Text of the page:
This week Gofor Account Manager Paul Reeves joined a number of colleagues from around the fleet and electric vehicle industry at the latest instalment in the BVRLA's Fleets in Charge programme, a webinar on the challenges fleets face in their efforts to decarbonise.
The Fleets in Charge programme explores the latest technologies and business models and the policy environment that surrounds this. The programme provides a platform for expert speakers from across government, automotive and the fleet sector to share their research, views and insights into the current journey towards transport decarbonisation in the UK.
Paul joined a webinar that looked at the UK’s growing charging infrastructure and the role of fleets in driving the EV Infrastructure Strategy
In this article, Paul share some of his insights.
Commercial vehicles operators need to see more progress
There is an increased focus on the charging infrastructure in place and the accessibility for commercial vehicles but there is clearly a need to go faster and do more in this respect. Concerns remain around the charging network availability, particularly around public charging, even down to some basic challenges about the size of charging bays often not being fit for purpose for commercial vehicles.
There are potential solutions on the horizon with calls for targets to be brought into help increase the focus on commercial vehicle charging, while exploring how local businesses with depot charging points can open this out to other business being mooted as positive steps for consideration.
Preparing for 10 million electric vehicles
There are currently one million electric vehicles on UK roads, a number that is estimated to grow to over 10 million by 2030. This will place a huge pressure on the power available in the National Grid with energy providers and vehicle manufacturers both working to ensure we stay ahead of this curve.
Initiatives being considered by energy companies include low-rate tariffs, designed to encourage users to charge domestically during off-peak times, and are being trialled across the country. From a vehicle manufacturer perspective, developing smarter EV’s, where power within the vehicle is managed on an at-need basis, will ensure more economical driving and use of battery.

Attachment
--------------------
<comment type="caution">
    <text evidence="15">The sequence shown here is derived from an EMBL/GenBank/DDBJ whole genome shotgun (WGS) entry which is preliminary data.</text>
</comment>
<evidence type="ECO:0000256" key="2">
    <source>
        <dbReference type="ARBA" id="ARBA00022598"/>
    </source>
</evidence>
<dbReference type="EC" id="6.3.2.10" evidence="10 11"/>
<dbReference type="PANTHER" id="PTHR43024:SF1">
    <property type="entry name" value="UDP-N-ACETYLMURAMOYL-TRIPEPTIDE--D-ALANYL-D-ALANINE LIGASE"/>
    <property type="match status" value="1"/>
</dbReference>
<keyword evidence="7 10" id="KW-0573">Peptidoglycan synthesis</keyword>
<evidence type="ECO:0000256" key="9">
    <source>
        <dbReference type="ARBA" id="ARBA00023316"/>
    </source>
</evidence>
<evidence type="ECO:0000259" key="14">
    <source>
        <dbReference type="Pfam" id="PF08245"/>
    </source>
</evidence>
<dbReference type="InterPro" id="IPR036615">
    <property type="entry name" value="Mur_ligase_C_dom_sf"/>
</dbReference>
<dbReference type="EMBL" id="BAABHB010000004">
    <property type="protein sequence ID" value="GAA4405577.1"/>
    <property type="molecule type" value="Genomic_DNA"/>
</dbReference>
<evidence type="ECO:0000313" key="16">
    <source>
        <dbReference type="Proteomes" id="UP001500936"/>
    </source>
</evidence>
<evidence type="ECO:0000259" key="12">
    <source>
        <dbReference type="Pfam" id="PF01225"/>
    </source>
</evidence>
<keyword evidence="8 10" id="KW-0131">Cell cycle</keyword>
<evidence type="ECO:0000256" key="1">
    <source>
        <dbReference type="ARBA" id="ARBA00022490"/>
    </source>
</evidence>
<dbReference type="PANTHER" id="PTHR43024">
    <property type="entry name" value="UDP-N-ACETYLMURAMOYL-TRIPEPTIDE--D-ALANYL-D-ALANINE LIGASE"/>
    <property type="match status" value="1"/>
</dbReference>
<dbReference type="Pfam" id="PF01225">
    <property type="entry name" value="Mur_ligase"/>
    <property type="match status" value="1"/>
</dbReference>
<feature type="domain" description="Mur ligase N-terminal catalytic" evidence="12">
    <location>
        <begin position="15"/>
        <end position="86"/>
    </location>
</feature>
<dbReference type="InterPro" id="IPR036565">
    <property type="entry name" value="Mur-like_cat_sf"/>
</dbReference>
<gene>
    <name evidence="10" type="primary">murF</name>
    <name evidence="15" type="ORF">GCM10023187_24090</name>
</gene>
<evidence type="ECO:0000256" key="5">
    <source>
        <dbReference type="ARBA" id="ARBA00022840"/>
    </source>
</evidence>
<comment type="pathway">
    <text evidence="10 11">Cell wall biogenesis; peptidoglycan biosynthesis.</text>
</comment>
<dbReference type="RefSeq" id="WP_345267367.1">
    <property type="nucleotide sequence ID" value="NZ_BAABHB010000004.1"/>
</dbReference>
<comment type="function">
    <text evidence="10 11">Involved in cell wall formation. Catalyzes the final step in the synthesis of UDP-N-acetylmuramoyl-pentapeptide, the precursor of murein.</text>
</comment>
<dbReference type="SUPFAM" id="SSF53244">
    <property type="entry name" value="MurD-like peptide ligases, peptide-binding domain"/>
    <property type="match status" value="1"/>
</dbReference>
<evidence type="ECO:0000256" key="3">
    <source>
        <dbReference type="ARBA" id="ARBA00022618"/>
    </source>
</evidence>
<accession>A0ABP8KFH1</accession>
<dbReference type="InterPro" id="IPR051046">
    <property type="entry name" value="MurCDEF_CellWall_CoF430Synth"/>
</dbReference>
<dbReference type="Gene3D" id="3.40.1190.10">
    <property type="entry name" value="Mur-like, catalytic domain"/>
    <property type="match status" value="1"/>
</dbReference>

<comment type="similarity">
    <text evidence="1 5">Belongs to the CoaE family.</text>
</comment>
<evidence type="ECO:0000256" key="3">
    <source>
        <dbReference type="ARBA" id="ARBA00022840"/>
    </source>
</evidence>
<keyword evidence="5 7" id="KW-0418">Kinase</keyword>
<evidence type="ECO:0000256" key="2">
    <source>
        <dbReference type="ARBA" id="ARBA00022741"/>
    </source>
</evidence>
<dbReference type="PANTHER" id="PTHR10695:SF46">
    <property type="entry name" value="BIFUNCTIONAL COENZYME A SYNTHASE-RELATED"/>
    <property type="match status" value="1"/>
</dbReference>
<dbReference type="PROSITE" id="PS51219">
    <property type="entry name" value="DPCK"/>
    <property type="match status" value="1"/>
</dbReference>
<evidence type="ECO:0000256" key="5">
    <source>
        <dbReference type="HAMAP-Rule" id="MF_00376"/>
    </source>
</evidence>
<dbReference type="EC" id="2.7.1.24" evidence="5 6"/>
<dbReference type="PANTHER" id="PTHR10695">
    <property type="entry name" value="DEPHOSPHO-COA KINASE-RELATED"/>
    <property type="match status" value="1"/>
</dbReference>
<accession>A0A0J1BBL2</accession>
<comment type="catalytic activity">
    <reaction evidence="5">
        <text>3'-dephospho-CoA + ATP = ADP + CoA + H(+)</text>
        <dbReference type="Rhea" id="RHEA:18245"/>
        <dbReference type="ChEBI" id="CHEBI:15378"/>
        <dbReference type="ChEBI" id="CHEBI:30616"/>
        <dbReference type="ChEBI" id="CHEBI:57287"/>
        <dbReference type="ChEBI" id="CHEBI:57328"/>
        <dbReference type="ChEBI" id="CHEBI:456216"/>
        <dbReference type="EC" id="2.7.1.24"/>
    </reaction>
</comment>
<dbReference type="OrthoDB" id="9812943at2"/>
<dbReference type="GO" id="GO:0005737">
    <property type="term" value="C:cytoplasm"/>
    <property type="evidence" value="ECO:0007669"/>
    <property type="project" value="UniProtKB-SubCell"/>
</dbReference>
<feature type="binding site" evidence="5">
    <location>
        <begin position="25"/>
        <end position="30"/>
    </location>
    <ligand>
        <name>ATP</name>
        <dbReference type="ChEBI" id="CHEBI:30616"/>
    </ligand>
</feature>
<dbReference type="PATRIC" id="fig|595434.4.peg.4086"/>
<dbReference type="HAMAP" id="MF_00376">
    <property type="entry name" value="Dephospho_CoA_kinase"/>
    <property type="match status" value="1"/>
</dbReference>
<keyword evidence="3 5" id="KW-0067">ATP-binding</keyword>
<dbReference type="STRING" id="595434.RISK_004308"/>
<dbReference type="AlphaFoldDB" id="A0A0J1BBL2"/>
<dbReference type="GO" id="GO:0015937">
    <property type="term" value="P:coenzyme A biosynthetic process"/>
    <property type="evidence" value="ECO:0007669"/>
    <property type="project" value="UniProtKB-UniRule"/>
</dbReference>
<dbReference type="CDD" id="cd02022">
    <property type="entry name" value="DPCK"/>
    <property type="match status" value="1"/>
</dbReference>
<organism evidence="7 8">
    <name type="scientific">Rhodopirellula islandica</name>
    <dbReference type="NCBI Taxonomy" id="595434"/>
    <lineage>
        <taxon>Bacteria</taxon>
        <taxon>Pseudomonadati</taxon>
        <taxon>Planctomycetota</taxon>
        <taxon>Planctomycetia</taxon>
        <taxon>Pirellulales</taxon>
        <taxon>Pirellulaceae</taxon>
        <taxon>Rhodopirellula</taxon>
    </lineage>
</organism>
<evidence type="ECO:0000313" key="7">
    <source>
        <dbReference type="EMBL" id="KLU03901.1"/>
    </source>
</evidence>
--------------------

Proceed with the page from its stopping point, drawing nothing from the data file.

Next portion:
Government investment is critical
The evolution needed in the UK’s electric vehicle infrastructure needs commitment from business, vehicle manufacturers, energy companies, and many more within the private sector, however, government-led support, and investment, is a fundamental requirement.
Crucially, it appears the government is listening. As recently as February 2023, the UK government launched a £56m investment to increase charge points across the country with commitment to an additional 2400 charge points planned short term and thousand more in the long term.
Furthermore, additional investments are being made. An £8m local electric vehicle infrastructure (LEVI) scheme will equip local authorities with the skills and ambition to scale-up their charge point planning, while a further £7m for on street residential charge point scheme (ORCS) is also available to further support more local authorities to roll out electric vehicle charge point.
“The Fleets in Charge webinar was a great opportunity to understand the latest thinking in charging infrastructures, EV supply and consumer attitudes. For my clients, it will give them lots of confidence that the infrastructure will be there to support their fleet electrification journeys”
Alongside helping companies such as Mowi to decarbonise their fleet with the introduction of electric vehicles, we’re supporting customers with schemes such as Salary Sacrifice to help drive the electric vehicle revolution.